International Policy Digest

Politics /13 Oct 2020
10.13.20

Why We Should Want Infants to Vote

Despite rhetoric insisting that everyone should vote, no one earnestly believes that every American citizen should have that right. There is a tacit understanding that people under 18 should not be allowed to vote and widespread acceptance in many states that neither should felons and mentally incompetent individuals.

There are debates over expanding voting rights for 16 and 17-year-olds, and Bernie Sanders provocatively insists that Boston marathon bomber, Dzhokhar Tsarnaev, should have the right to vote. However, the question as to whether an eight-year-old, such as the one that Tsarnaev murdered, should be allowed to vote is never considered. If the absence of a moral compass might not preclude one’s right to vote, then what is it about children that Sanders and others find more problematic?

15-year-olds are not deprived of the right to vote because they have a limited grasp of political issues. They can grasp complicated policy or political issues. They are not allowed to vote because they are 15. This is no small distinction. If a person is incapable of making an educated vote, why should their age matter? The same reasons used to disenfranchise young people should apply to the entire population. Doing otherwise is irrational and unjust.

Applying rules with consistency should not be controversial. Voting is debased when people with no knowledge of what they are voting on are free to exercise that right. Given the uncomfortable reality that everyone is content with some degree of disenfranchisement, the issue is not whether some people should be excluded from voting, but who and why.

It seems rational that infants should not be allowed to vote because votes would be cast randomly. There is no reason to have a democratic system if the electorate votes blindly. A great deal of expense and annoyance could be alleviated by a coin toss. A major problem we currently experience, however, is that uninformed voters do not vote randomly. More often than not, uneducated voters decide elections because they misunderstand the same facts, or are persuaded by seductive advertising, and tend to vote alike. An electorate comprised solely of infants placing votes at random would actually be preferable to our current system if we do not want uneducated voters deciding elections. People are certainly free to look at party nominees and draw their own conclusions as to whether random chance could have led to better outcomes.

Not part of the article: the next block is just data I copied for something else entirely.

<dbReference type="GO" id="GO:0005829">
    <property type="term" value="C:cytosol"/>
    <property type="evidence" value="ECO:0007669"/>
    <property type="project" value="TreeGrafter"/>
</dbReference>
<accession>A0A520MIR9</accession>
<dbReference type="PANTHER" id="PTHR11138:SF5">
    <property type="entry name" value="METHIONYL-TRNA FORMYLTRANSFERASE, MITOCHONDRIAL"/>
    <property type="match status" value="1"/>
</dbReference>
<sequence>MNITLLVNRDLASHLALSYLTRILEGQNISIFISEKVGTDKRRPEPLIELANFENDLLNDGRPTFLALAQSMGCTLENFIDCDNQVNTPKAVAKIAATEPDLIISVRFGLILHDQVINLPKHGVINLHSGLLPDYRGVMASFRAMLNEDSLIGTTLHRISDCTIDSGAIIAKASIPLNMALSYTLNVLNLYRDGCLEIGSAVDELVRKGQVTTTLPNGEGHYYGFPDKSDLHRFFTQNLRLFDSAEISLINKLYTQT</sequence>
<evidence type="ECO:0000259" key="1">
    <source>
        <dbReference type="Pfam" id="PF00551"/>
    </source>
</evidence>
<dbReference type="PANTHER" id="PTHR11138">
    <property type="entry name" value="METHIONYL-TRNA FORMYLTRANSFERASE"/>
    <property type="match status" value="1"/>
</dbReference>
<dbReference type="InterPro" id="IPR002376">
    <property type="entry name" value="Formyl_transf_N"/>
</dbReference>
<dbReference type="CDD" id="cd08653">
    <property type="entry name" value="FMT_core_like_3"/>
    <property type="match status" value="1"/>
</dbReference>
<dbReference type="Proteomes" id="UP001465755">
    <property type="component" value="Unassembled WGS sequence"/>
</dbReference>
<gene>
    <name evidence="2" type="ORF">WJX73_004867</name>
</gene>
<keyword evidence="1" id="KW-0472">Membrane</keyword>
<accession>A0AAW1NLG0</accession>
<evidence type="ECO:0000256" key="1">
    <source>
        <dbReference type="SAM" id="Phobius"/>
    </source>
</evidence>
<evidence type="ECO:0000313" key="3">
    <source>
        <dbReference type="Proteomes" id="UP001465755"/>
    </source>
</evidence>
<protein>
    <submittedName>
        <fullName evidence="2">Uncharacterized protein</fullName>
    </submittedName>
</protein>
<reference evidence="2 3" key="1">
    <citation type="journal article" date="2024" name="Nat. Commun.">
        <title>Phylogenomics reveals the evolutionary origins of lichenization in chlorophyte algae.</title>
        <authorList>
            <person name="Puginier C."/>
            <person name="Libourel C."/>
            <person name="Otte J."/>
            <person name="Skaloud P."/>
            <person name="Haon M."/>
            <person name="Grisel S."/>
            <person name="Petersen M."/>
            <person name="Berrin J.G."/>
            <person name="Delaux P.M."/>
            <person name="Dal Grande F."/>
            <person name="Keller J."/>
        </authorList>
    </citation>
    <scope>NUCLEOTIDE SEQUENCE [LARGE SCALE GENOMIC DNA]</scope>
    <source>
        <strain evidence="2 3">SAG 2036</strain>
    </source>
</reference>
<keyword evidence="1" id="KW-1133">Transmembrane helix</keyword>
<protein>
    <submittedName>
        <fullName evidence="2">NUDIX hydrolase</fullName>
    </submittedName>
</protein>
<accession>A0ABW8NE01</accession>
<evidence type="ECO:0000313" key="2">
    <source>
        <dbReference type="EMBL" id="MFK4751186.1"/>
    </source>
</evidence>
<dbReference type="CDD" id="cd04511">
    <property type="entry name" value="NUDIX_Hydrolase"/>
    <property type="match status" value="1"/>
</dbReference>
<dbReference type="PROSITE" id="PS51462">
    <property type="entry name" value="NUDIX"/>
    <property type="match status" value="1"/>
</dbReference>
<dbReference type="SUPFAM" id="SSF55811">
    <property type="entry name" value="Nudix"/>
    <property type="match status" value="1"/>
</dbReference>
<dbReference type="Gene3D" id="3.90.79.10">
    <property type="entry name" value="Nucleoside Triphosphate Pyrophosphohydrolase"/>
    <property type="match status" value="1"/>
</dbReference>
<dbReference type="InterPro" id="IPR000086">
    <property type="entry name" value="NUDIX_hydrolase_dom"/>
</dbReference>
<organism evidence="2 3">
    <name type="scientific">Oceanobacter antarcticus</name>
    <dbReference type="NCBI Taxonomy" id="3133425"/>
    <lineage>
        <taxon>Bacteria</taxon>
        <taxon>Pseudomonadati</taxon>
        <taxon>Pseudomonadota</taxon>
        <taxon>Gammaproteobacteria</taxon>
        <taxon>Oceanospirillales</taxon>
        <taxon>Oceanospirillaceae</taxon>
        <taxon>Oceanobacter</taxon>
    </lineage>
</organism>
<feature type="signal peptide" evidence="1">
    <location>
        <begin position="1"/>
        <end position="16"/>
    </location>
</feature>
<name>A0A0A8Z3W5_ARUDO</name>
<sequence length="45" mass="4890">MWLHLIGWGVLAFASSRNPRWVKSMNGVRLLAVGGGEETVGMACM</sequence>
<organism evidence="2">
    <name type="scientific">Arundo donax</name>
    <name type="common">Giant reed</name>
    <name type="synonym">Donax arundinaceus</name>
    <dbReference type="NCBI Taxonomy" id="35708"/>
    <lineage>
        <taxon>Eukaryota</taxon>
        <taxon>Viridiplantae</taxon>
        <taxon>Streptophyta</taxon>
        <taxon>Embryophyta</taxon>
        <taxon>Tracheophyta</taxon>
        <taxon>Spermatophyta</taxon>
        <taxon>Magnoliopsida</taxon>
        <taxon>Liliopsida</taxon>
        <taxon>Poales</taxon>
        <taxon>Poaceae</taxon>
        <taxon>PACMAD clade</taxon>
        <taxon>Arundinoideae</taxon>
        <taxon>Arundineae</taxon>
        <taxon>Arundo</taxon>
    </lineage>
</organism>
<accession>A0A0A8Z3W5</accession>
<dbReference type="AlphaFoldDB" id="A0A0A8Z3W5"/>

If infants are disenfranchised because they will vote arbitrarily, shouldn’t we want to bar everyone who votes arbitrarily from voting? Why are the arbitrary votes of infants worse than someone else’s? One obvious answer is convenience, but that is a poor response. It is easy to prosecute criminals who confess to their crimes, but despite the convenience, we still rightly and justly try to convict those who do not.

The rationale for disenfranchising toddlers and children differs because they are less likely to vote indiscriminately. A list of reasons includes concerns over moral reasoning, capacity for abstract thought, knowledge of civics, and lacking a stake by not being a taxpayer. There are others, but the important question of why these problems only matter to the population under 18 is rarely, if ever, brought up. If a voter is incapable of moral reasoning and it is widely accepted that voters need this skill, why should age matter? Certainly, many voters under 18 meet the listed criteria and it is absurd to think knowledge of civics or moral reasoning is magically instilled on one’s 18th birthday. Why exclusively target the population under 18 for possible deficiencies?

If the argument is higher propensity, we do not see this kind of selectivity for the greater good taking place anywhere else. If we are depriving liberties based on likely behavior, shouldn’t we incarcerate everyone between the ages of 20 and 24 given that this age group commits the most murders? I am confident the crime rate would decline as a result, but obviously, it is unjust (and unconstitutional) to imprison people based on how they might behave.

Whatever legitimate features our society believes are essential for casting a vote should be required universally regardless of age. Until this is worked out, justice demands that everyone should be allowed to vote.